Lately I’ve been writing about a number of recent miniseries that I’ve been reading, titles that have been wrapping up over the past few weeks, and commenting on the comics as I’ve completed them. I’ll continue to do this — lots more I’ve finished up, including Punk Rock Jesus, Lot 13, Ragemoor, The Adventures of August Wind, The Hollows, Spaceman, and Multiple Warheads: Alphabet to Infinity — but I want to take a break from that for a moment and write about another series that I’ve just finished: Paul Cornell and Ryan Kelly’s Saucer Country. This isn’t a miniseries, but it’s a title that ended much quicker than expected (more on that later). This was one of four new Vertigo series that were first released in early spring of 2012. Of these four titles — Fairest, The New Deadwardians, and Dominique Laveau: Voodoo Child — Saucer Country was one that I felt most strongly about. The New Deadwardians was enjoyable, but that was a limited series, and I wasn’t the biggest fan of I. N. J. Culbard’s art (although Abnett’s story was great). Dominique Laveau was fragmented and lacked cohesion (at least in the first few issues), and I dropped that title after around issue #4. I had the highest hopes for Fairest, but I felt that turned out to be a mixed bag. It didn’t really follow through on its promise of being strictly about the “fairest” of the Fables crew, at least not in the initial story arc, although the stories and art are both good enough for me to continue to come back to the title. With Saucer Country, I thought I had found a cleaver take on current politics and sci-fi, and a timely narrative at that. It was written by Paul Cornell of Doctor Who fame, and the series had much going for it in ways that make me love stories about the Doctor. It was first released during 2012 Presidential campaign, and it was all about a Latina New Mexican governor, Arcadia Alvarado, running for the presidency. Given Mitt the Twit Romney’s comments about self deportation, Cornell’s timing was perfect. On top of that, the book included a “problem” with aliens, in this case the little green men variety, and so the potential for metaphors was heavy in this book. But even outside of the contemporary political arena, this was a pretty damned good story. Cornell did a fine job in setting up a number of different characters, intriguing conflicts, and potential plot twists, and as early as issue #3 he had already introduced us to enough mysteries to propel his narrative into a foreseeable and fascinating future. But then the ax prematurely came down from DC, just as it had earlier with Dominique Laveau, and Cornell and Kelly had to wrap everything up quickly. By the final issue, which just came out this month, they tied up their story the best they could, although a number of loose threads were still left dangling. I don’t blame them for this, in that they might have done the best with the hand they were dealt. Cornell wrote about the cancelation on his blog earlier this year, and there he mentioned that he hopes that this won’t be the end of Saucer Country…whatever that might mean. And earlier this month, Rick Johnson at Bleeding Cool blogged that Cornell’s recent tweets suggest that this resurrection may already be in the works, that he and Kellycould bring the title back with another publisher. It would be nice if this were the case, but I can’t help but wonder if timing just isn’t on Cornell’s side. As I mentioned, one of the strong points of the series was its timeliness, the fact that it came to us just as the presidential race was starting to heat up. (We had already lived through the clown show of a Republican primary season, and perhaps it was no accident that Governor Alvardo’s primary race was handled and disposed of very quickly in the series.) I felt that a lot, although not all, of the title’s energy derived from its temporal milieu, and without that context, the series might not have had the same impact. I don’t mean to sell Cornell’s story short here. In and of itself it was an engaging and well-thought-out narrative, and there was a lot of promise in the plot lines that Cornell began sketching. But the fact that it came out when it did made all the difference, especially when you look at the book through the lens of metaphorical significance. Without the 2012 campaign season, and without the fumbling about of candidates trying to make sense and political hay out of immigration reform, Saucer Country was just another are-aliens-among-us? kind of story. And there’s nothing wrong with those kind of stories…it’s just that this title was poised to be something a little more. So if Cornell and Kelly do bring Saucer Country back in some form, and I wish them all the luck in doing so, I don’t see how it could be the same book they had originally conceived. And that may be okay. I’m just sorry to have missed out on the rich unfolding of the title through Vertigo, and how the creators, not having to make the best of a canceled situation, might have followed or translated our real-life political drama in the pages of their comic book. After all, the Republican Party’s current forlorn wanderings following the 2012 elections have everything to do with the Latino/a vote, immigration reform, right-wing organizations trying to hijack the conservative agenda, and a redefinition of what we mean by “alien.” And all of that was packed into Saucer Country.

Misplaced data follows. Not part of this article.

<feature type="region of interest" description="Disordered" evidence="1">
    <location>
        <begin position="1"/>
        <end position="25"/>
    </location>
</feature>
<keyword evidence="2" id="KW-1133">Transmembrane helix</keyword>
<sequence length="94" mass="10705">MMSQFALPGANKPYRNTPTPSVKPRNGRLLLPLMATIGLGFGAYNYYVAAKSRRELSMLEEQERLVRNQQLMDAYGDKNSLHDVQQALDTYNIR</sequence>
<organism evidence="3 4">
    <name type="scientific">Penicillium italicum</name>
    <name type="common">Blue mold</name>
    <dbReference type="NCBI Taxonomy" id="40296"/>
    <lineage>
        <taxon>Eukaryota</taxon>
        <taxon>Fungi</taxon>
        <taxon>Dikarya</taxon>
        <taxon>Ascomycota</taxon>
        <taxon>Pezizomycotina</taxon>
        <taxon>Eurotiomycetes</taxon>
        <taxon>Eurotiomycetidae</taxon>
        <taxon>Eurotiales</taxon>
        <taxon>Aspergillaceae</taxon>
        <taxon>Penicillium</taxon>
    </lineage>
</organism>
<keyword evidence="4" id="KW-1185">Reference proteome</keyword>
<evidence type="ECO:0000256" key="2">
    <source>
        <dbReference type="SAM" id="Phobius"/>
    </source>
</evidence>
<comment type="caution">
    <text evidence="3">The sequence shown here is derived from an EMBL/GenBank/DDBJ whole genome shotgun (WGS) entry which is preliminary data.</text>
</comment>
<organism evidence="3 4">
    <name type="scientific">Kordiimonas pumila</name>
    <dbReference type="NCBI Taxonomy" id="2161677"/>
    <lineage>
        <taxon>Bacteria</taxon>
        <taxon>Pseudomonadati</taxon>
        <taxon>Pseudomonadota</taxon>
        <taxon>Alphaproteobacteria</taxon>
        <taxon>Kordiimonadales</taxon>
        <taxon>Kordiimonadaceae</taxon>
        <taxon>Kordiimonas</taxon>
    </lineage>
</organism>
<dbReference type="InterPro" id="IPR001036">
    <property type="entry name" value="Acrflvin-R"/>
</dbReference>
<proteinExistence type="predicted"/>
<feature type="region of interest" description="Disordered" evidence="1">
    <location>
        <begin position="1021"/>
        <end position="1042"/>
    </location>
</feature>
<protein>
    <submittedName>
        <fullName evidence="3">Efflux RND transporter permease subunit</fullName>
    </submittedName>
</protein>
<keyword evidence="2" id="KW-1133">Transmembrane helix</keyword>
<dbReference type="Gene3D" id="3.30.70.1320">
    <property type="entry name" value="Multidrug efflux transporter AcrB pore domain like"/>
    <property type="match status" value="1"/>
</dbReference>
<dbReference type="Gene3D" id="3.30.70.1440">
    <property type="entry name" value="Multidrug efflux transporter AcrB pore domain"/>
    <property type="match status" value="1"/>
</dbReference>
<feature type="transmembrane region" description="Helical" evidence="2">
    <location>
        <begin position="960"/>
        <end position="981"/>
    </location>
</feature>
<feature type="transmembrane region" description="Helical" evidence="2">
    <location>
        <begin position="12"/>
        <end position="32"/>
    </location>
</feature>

On the topic of right-wing causes and conspiracy theories, I am particularly disappointed by the (I guess necessary) abandonment of the Saucer Country story line involving the therapist Dr. Glass, Milton the Limbaughish talk-show host, and the shady Major Stan Abramowitz. In fact, the intentions of this triumvirate are shady as a whole, and Cornell did an effective job at teasing out what these guys might hold in store for Alvarado and the rest of her campaign staff. The main storyline of Alvarado’s run for the presidency and the mystery behind her perceived abduction, along with the subplots of her former husband Michael’s blackouts (not necessarily generated by his alcoholism), the hallucinations of Prof. Joshua Kidd, and the dark background surrounding Alvarado’s right-hand man Fausto — how appropriate a name is that when you’re writing about power? — were given added mystery by the plottings of the three conspiracy right-wingers. There was a lot of potential there, and not only as it related to the current political climate, and I was sorry that Cornell had to quickly tie up this part of the series. And it definitely felt rushed. Abramowitz, an ex-military man, turns out to be an ambiguous figure behind Kidd’s “hallucinations” (although the role he played was never completely or satisfactorily explained). And Milton and Glass are just chucked out of the story entirely. I would have also have liked to find out more about Fausto and what he might have meant for Alvarado campaign. Was he her dark side, her ill-defined past, her ethically questionable bargain? The only way we could find out is if Cornell and Kelly actually do take Saucer Country to another publisher. Even then the series would have lost its original impetus, and perhaps the creator’s original intentions. And if Cornell is able to bring back the scenarios he created, would it really have the same impact now that we know that the “first season,” as this has been called, has played itself out? I have no idea if Cornell and Kelly will bring this series back. But I do know that there was a lot there to work with in Saucer Country, and that I’m very sorry that it had to end the way it did.